It is the institute’s first Christmas party. My (female) colleague and I just started our first position as research assistants and doctoral students a month ago. Everything is still new and exciting. We are only just getting to know our colleagues and the academic life. Towards the end of the party, in a bar, the mood is relaxed, everyone is already a bit tipsy. I sit at the bar with Professor X. Professor X has a reputation for getting into relationships with his (much younger) female students. Although we work in the same building, we haven’t talked yet – but I did notice him glancing at me. Having the stories about his affairs with his students in the back of my mind, and therefore being not entirely comfortable around him, a conversation ensues that, to my surprise, I find rather pleasant. Later, I enthusiastically tell my colleague about the nice talk I had with Professor X, who was, above all, “not at all flirtatious”. When I check my emails the next day, I find an email from him, written at two in the morning. The email commences with “some schnapps & 1 kebab later and with 47 Schamäffchen (1).“ In the rest of the email, he states how nice it was to finally see me up close and that we should meet again soon. Professor X is not my direct supervisor, but our institute is quite small and he has decisional power in important matters. He is also close friends with my boss. After careful consideration, I reply that I, too, found the evening pleasant and that I appreciated the collegial exchange with him – but that I don’t want him to write me emails such as this one. I never get a reply to my email and, since then, Professor X has not spoken to me. I tell colleagues what happened, and they are taken aback but not very surprised. Apparently, this is not the first time Professor X has behaved in this manner.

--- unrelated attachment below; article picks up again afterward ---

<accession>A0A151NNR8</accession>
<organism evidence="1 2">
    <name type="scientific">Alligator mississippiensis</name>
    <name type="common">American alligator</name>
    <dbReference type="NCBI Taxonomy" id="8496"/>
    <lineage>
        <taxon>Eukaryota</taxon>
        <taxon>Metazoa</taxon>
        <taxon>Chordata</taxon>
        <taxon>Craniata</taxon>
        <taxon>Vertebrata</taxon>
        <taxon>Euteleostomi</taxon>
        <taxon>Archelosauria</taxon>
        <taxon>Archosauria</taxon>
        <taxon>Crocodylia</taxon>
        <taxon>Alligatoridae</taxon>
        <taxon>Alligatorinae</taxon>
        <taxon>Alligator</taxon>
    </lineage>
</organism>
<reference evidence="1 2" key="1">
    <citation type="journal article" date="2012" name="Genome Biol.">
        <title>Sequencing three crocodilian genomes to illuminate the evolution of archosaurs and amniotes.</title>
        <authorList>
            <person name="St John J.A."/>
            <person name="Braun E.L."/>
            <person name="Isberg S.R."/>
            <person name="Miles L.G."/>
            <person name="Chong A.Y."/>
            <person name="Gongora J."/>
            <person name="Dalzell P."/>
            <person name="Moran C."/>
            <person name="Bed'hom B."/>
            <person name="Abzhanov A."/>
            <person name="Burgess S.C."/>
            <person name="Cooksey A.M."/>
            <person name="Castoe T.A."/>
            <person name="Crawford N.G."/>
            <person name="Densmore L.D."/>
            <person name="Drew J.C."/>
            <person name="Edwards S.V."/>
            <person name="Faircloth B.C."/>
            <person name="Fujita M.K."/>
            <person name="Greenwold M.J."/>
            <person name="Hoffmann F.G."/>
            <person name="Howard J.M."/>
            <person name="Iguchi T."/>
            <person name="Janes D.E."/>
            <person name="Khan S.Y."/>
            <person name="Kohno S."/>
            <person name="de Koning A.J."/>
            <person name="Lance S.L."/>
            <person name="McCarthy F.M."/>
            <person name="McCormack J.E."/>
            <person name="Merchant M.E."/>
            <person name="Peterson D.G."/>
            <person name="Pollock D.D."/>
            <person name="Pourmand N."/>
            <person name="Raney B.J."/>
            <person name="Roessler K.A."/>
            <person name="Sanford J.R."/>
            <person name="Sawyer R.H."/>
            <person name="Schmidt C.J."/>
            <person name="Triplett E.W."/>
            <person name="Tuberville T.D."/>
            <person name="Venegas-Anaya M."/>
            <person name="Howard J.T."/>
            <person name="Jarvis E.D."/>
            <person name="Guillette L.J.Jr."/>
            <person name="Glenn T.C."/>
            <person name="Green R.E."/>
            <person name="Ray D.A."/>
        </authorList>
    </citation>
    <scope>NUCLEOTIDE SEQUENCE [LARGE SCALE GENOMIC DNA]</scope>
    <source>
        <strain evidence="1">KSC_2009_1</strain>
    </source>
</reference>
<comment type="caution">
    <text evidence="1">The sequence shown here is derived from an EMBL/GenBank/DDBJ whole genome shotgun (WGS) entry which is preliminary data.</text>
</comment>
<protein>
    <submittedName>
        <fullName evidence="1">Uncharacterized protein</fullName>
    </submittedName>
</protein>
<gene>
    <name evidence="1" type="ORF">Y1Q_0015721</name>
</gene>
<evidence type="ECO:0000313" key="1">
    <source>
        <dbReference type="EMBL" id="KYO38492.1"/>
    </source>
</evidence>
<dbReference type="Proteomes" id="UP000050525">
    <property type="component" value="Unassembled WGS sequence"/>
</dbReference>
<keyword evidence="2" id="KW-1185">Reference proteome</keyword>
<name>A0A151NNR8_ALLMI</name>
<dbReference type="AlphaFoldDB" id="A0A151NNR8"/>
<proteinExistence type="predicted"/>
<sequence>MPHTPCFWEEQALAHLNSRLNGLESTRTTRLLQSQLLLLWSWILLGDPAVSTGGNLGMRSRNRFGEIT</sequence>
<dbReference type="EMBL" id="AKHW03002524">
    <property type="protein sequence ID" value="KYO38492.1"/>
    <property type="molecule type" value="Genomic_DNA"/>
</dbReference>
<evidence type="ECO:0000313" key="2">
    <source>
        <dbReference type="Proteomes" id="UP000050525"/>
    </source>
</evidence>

Almost one and a half years later and after an accumulation of sexist incidents at our institute, my colleague and I decide to voice a complaint. We write up an email describing the individual incidents and send it to the professors in question. Within the email, I also describe the incident at the Christmas party with Professor X. Professor X replies to this email, saying that he had sent me an apology right after his first email which apparently did not arrive. After three follow-up emails from him in which he asks me to check my spam folder, he finally sends me a restored backup of the apology, sent from a different email address two weeks after the Christmas party – his old email address did not seem to have sent it, he writes.
(1) Note from the translator: It might be that the writer is referring to the ‘see-no-evil’ monkey emoji.